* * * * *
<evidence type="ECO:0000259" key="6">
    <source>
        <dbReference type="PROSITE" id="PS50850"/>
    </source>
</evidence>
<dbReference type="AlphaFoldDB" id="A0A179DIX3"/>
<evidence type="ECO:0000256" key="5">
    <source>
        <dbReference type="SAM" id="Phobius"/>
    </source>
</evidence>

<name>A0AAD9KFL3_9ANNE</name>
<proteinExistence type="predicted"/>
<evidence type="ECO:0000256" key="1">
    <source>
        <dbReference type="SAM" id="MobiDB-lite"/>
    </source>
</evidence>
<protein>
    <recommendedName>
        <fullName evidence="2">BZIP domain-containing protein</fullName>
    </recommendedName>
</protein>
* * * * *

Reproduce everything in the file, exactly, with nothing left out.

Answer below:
<evidence type="ECO:0000259" key="6">
    <source>
        <dbReference type="PROSITE" id="PS50850"/>
    </source>
</evidence>
<dbReference type="AlphaFoldDB" id="A0A179DIX3"/>
<evidence type="ECO:0000256" key="5">
    <source>
        <dbReference type="SAM" id="Phobius"/>
    </source>
</evidence>

<name>A0AAD9KFL3_9ANNE</name>
<proteinExistence type="predicted"/>
<evidence type="ECO:0000256" key="1">
    <source>
        <dbReference type="SAM" id="MobiDB-lite"/>
    </source>
</evidence>
<protein>
    <recommendedName>
        <fullName evidence="2">BZIP domain-containing protein</fullName>
    </recommendedName>
</protein>